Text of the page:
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Jillian L. Brown v. Children's National Medical Center

March 30, 2011

JILLIAN L. BROWN, PLAINTIFF,
v.
CHILDREN'S NATIONAL MEDICAL CENTER, ET AL., DEFENDANTS.



The opinion of the court was delivered by: Paul L. Friedman United States District Judge

OPINION

This matter is before the Court on defendants' motions to dismiss. For the reasons discussed below, the motions will be granted in part and denied in part.

I. BACKGROUND

Plaintiff Jillian Brown, an African-American female, began her employment at Children's Hospital National Medical Center ("CNMC"), Emergency Medical Services for Children ("EMSC"), National Resource Center ("NRC"), as a temporary employee in October 2002; she became a permanent employee, an Office Coordinator, in April 2003. Compl. at 8-9. Among NRC's employees were plaintiff's direct supervisor, Edward Liao, id. at 9, Theresa Morrison-Quintana, Partnership Outreach Team Leader, see id. at 2, Susan Eads Role, Director of Partnerships and Public Policy, id. at 3, Jocelyn Hulbert, State Partnership Outreach Coordinator, id. at 2, 10, and Kenneth Allen, id. at 5, Director of Program Planning and Training, id. at 22, to whom Morrison-Quintana and Hulbert reported, id. at 12.*fn1 After Liao resigned in July 2006, plaintiff assumed certain of his duties, including supervision of two Administrative Assistants, Patricia Thompson and Nanette Pierre, both African American. Id. at 7-8. Plaintiff then reported directly to the NRC's Executive Director, Dr. Jane Ball. Id. at 9, 21.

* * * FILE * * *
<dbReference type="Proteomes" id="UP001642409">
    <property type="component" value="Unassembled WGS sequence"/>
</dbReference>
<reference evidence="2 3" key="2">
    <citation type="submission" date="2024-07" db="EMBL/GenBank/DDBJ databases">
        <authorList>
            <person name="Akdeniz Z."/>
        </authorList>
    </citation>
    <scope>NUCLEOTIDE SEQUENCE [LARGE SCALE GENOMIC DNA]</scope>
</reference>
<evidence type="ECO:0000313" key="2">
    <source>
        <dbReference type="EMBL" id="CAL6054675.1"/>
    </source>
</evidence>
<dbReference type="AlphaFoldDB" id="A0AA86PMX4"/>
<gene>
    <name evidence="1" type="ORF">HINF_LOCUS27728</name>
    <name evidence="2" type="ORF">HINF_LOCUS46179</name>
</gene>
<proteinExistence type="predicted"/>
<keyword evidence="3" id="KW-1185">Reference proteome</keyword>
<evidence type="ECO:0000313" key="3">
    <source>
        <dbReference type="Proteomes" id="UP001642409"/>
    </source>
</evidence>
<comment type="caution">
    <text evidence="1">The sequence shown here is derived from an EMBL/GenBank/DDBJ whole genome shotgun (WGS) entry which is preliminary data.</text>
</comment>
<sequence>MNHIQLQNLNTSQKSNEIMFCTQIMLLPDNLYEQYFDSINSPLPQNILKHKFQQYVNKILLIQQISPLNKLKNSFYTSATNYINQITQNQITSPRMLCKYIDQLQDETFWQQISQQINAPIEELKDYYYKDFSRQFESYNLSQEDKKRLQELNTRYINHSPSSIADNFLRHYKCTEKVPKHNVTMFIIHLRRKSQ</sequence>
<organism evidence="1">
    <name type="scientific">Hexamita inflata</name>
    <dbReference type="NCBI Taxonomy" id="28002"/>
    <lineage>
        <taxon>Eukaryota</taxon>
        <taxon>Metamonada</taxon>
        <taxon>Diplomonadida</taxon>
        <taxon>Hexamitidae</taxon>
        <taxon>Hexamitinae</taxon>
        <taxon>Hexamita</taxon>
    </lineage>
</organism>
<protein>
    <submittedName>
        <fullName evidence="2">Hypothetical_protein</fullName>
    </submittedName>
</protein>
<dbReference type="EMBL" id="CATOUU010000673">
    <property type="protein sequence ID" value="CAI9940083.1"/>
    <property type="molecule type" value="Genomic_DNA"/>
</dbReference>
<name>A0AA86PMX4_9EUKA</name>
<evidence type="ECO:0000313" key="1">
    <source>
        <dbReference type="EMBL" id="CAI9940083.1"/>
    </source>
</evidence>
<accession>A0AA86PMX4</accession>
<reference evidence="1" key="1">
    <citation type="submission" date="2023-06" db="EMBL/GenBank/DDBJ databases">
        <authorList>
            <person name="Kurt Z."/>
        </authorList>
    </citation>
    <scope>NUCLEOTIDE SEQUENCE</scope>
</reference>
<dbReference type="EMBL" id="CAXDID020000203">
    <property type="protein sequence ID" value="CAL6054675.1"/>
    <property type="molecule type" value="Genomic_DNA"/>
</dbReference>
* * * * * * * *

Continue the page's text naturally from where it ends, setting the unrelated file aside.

In the fall of 2006, Dr. Ball announced her retirement effective at the end of that year. Compl. at 10. According to plaintiff, Role and Allen "began pressuring [plaintiff] to join, and later lead, a committee to align itself against Dr. Ball." Id. Specifically, Role and Allen intended to coerce Dr. Ball either to appoint one of them as the new Executive Director, or to appoint both as Co-Directors, by threatening to accuse Dr. Ball of misappropriating federal funds. Id. In furtherance of the plot, Role and Allen allegedly sought to obtain plaintiff's signature on a statement attesting to false allegations against Dr. Ball. Id. Plaintiff refused, and instead reported these events to Kathryn Koepenick, the NRC's Senior Human Resources Consultant, in October 2006. Id. Apparently there was an investigation into Dr. Ball's activities, and in November 2006 she was "found . . . innocent." Id. During the last week of December 2006, Dr. Ball allegedly warned plaintiff that she and Hulbert should "keep a low profile" because Allen had them "on his radar." Id. Dr. Ball allegedly shared her concerns with Tasmeen Singh, who became NRC's Executive Director as of January 1, 2007. Id.